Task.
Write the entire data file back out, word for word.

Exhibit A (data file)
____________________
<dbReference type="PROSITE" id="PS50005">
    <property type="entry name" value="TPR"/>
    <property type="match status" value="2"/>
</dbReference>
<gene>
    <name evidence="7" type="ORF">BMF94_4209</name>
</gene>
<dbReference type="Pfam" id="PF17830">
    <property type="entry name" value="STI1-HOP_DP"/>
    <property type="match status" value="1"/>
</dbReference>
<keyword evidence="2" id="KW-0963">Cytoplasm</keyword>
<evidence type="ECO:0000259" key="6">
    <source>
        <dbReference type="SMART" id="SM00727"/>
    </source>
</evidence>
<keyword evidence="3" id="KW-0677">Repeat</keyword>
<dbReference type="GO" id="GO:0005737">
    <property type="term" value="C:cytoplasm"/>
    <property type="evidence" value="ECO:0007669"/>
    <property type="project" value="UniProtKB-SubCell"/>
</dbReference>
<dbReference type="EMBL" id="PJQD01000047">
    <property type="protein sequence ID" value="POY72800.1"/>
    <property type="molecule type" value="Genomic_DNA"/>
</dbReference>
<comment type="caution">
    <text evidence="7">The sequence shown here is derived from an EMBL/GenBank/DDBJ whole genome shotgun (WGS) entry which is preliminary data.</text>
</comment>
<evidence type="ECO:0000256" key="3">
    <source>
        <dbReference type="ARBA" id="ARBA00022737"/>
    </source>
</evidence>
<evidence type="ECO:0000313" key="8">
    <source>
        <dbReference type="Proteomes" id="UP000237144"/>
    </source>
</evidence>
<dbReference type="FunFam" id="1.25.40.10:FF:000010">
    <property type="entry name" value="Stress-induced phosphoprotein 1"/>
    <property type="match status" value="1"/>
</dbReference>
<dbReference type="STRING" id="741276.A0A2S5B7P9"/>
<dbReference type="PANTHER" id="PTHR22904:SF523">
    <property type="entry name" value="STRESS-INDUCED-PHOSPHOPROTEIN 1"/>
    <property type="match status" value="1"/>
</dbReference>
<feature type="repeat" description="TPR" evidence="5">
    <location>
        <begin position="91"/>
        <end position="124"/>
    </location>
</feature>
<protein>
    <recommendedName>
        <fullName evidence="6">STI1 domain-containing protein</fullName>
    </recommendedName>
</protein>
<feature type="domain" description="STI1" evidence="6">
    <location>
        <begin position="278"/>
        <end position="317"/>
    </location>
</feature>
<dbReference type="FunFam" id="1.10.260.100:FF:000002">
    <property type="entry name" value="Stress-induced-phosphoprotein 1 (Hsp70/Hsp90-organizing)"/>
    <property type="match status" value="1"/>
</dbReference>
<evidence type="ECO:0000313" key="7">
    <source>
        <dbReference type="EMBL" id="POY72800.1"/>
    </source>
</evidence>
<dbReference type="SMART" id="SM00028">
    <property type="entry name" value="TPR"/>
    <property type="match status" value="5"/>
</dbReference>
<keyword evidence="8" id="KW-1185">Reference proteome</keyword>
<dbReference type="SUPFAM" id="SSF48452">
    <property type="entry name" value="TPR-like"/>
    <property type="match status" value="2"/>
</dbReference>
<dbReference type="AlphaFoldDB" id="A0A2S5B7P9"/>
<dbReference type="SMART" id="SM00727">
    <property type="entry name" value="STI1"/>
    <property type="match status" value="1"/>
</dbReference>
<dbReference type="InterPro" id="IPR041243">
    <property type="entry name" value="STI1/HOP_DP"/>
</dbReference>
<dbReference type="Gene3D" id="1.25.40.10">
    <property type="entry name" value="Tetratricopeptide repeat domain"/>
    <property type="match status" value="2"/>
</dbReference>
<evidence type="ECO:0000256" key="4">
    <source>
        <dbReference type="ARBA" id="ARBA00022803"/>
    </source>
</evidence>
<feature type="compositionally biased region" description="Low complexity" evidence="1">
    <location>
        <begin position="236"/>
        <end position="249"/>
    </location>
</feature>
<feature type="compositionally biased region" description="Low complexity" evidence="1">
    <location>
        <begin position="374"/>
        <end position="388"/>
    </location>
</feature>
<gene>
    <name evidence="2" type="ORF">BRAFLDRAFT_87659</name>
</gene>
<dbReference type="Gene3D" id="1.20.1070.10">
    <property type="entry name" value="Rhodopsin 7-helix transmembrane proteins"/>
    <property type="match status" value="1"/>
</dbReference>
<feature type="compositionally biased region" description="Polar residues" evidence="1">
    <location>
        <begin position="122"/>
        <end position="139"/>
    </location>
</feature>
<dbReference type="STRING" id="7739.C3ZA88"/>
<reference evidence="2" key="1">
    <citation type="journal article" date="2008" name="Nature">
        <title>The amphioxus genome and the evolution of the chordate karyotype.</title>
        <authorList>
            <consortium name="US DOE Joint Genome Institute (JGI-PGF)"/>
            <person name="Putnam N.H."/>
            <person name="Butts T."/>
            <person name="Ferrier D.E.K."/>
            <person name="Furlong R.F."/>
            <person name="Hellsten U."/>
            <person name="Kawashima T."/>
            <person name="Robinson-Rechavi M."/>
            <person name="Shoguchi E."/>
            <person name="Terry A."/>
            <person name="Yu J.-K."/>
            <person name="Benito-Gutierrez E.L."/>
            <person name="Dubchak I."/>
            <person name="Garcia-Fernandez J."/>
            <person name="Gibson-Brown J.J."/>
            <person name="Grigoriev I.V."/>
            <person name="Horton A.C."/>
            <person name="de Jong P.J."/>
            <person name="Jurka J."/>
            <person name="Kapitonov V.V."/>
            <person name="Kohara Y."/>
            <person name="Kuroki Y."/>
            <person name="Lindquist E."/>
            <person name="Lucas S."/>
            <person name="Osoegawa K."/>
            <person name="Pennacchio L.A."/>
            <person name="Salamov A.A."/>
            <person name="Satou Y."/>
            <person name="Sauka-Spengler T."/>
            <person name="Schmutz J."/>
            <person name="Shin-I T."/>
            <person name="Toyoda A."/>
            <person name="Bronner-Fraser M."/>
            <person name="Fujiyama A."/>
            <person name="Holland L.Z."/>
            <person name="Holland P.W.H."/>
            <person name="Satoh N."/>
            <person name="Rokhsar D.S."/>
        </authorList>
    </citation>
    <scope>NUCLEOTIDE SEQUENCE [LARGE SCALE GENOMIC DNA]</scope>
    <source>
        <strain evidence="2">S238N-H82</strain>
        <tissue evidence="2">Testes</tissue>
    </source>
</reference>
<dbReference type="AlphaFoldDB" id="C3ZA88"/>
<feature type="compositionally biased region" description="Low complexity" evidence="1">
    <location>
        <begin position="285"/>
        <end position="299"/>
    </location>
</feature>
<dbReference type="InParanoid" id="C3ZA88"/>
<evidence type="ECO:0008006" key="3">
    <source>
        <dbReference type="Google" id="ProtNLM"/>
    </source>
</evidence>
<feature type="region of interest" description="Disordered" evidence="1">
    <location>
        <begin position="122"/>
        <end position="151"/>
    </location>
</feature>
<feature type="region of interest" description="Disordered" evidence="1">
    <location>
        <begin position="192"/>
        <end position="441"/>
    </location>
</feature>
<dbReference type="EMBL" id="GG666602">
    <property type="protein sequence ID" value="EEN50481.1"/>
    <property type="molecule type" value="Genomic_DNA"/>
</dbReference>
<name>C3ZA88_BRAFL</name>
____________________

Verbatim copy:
<dbReference type="PROSITE" id="PS50005">
    <property type="entry name" value="TPR"/>
    <property type="match status" value="2"/>
</dbReference>
<gene>
    <name evidence="7" type="ORF">BMF94_4209</name>
</gene>
<dbReference type="Pfam" id="PF17830">
    <property type="entry name" value="STI1-HOP_DP"/>
    <property type="match status" value="1"/>
</dbReference>
<keyword evidence="2" id="KW-0963">Cytoplasm</keyword>
<evidence type="ECO:0000259" key="6">
    <source>
        <dbReference type="SMART" id="SM00727"/>
    </source>
</evidence>
<keyword evidence="3" id="KW-0677">Repeat</keyword>
<dbReference type="GO" id="GO:0005737">
    <property type="term" value="C:cytoplasm"/>
    <property type="evidence" value="ECO:0007669"/>
    <property type="project" value="UniProtKB-SubCell"/>
</dbReference>
<dbReference type="EMBL" id="PJQD01000047">
    <property type="protein sequence ID" value="POY72800.1"/>
    <property type="molecule type" value="Genomic_DNA"/>
</dbReference>
<comment type="caution">
    <text evidence="7">The sequence shown here is derived from an EMBL/GenBank/DDBJ whole genome shotgun (WGS) entry which is preliminary data.</text>
</comment>
<evidence type="ECO:0000256" key="3">
    <source>
        <dbReference type="ARBA" id="ARBA00022737"/>
    </source>
</evidence>
<evidence type="ECO:0000313" key="8">
    <source>
        <dbReference type="Proteomes" id="UP000237144"/>
    </source>
</evidence>
<dbReference type="FunFam" id="1.25.40.10:FF:000010">
    <property type="entry name" value="Stress-induced phosphoprotein 1"/>
    <property type="match status" value="1"/>
</dbReference>
<dbReference type="STRING" id="741276.A0A2S5B7P9"/>
<dbReference type="PANTHER" id="PTHR22904:SF523">
    <property type="entry name" value="STRESS-INDUCED-PHOSPHOPROTEIN 1"/>
    <property type="match status" value="1"/>
</dbReference>
<feature type="repeat" description="TPR" evidence="5">
    <location>
        <begin position="91"/>
        <end position="124"/>
    </location>
</feature>
<protein>
    <recommendedName>
        <fullName evidence="6">STI1 domain-containing protein</fullName>
    </recommendedName>
</protein>
<feature type="domain" description="STI1" evidence="6">
    <location>
        <begin position="278"/>
        <end position="317"/>
    </location>
</feature>
<dbReference type="FunFam" id="1.10.260.100:FF:000002">
    <property type="entry name" value="Stress-induced-phosphoprotein 1 (Hsp70/Hsp90-organizing)"/>
    <property type="match status" value="1"/>
</dbReference>
<evidence type="ECO:0000313" key="7">
    <source>
        <dbReference type="EMBL" id="POY72800.1"/>
    </source>
</evidence>
<dbReference type="SMART" id="SM00028">
    <property type="entry name" value="TPR"/>
    <property type="match status" value="5"/>
</dbReference>
<keyword evidence="8" id="KW-1185">Reference proteome</keyword>
<dbReference type="SUPFAM" id="SSF48452">
    <property type="entry name" value="TPR-like"/>
    <property type="match status" value="2"/>
</dbReference>
<dbReference type="AlphaFoldDB" id="A0A2S5B7P9"/>
<dbReference type="SMART" id="SM00727">
    <property type="entry name" value="STI1"/>
    <property type="match status" value="1"/>
</dbReference>
<dbReference type="InterPro" id="IPR041243">
    <property type="entry name" value="STI1/HOP_DP"/>
</dbReference>
<dbReference type="Gene3D" id="1.25.40.10">
    <property type="entry name" value="Tetratricopeptide repeat domain"/>
    <property type="match status" value="2"/>
</dbReference>
<evidence type="ECO:0000256" key="4">
    <source>
        <dbReference type="ARBA" id="ARBA00022803"/>
    </source>
</evidence>
<feature type="compositionally biased region" description="Low complexity" evidence="1">
    <location>
        <begin position="236"/>
        <end position="249"/>
    </location>
</feature>
<feature type="compositionally biased region" description="Low complexity" evidence="1">
    <location>
        <begin position="374"/>
        <end position="388"/>
    </location>
</feature>
<gene>
    <name evidence="2" type="ORF">BRAFLDRAFT_87659</name>
</gene>
<dbReference type="Gene3D" id="1.20.1070.10">
    <property type="entry name" value="Rhodopsin 7-helix transmembrane proteins"/>
    <property type="match status" value="1"/>
</dbReference>
<feature type="compositionally biased region" description="Polar residues" evidence="1">
    <location>
        <begin position="122"/>
        <end position="139"/>
    </location>
</feature>
<dbReference type="STRING" id="7739.C3ZA88"/>
<reference evidence="2" key="1">
    <citation type="journal article" date="2008" name="Nature">
        <title>The amphioxus genome and the evolution of the chordate karyotype.</title>
        <authorList>
            <consortium name="US DOE Joint Genome Institute (JGI-PGF)"/>
            <person name="Putnam N.H."/>
            <person name="Butts T."/>
            <person name="Ferrier D.E.K."/>
            <person name="Furlong R.F."/>
            <person name="Hellsten U."/>
            <person name="Kawashima T."/>
            <person name="Robinson-Rechavi M."/>
            <person name="Shoguchi E."/>
            <person name="Terry A."/>
            <person name="Yu J.-K."/>
            <person name="Benito-Gutierrez E.L."/>
            <person name="Dubchak I."/>
            <person name="Garcia-Fernandez J."/>
            <person name="Gibson-Brown J.J."/>
            <person name="Grigoriev I.V."/>
            <person name="Horton A.C."/>
            <person name="de Jong P.J."/>
            <person name="Jurka J."/>
            <person name="Kapitonov V.V."/>
            <person name="Kohara Y."/>
            <person name="Kuroki Y."/>
            <person name="Lindquist E."/>
            <person name="Lucas S."/>
            <person name="Osoegawa K."/>
            <person name="Pennacchio L.A."/>
            <person name="Salamov A.A."/>
            <person name="Satou Y."/>
            <person name="Sauka-Spengler T."/>
            <person name="Schmutz J."/>
            <person name="Shin-I T."/>
            <person name="Toyoda A."/>
            <person name="Bronner-Fraser M."/>
            <person name="Fujiyama A."/>
            <person name="Holland L.Z."/>
            <person name="Holland P.W.H."/>
            <person name="Satoh N."/>
            <person name="Rokhsar D.S."/>
        </authorList>
    </citation>
    <scope>NUCLEOTIDE SEQUENCE [LARGE SCALE GENOMIC DNA]</scope>
    <source>
        <strain evidence="2">S238N-H82</strain>
        <tissue evidence="2">Testes</tissue>
    </source>
</reference>
<dbReference type="AlphaFoldDB" id="C3ZA88"/>
<feature type="compositionally biased region" description="Low complexity" evidence="1">
    <location>
        <begin position="285"/>
        <end position="299"/>
    </location>
</feature>
<dbReference type="InParanoid" id="C3ZA88"/>
<evidence type="ECO:0008006" key="3">
    <source>
        <dbReference type="Google" id="ProtNLM"/>
    </source>
</evidence>
<feature type="region of interest" description="Disordered" evidence="1">
    <location>
        <begin position="122"/>
        <end position="151"/>
    </location>
</feature>
<feature type="region of interest" description="Disordered" evidence="1">
    <location>
        <begin position="192"/>
        <end position="441"/>
    </location>
</feature>
<dbReference type="EMBL" id="GG666602">
    <property type="protein sequence ID" value="EEN50481.1"/>
    <property type="molecule type" value="Genomic_DNA"/>
</dbReference>
<name>C3ZA88_BRAFL</name>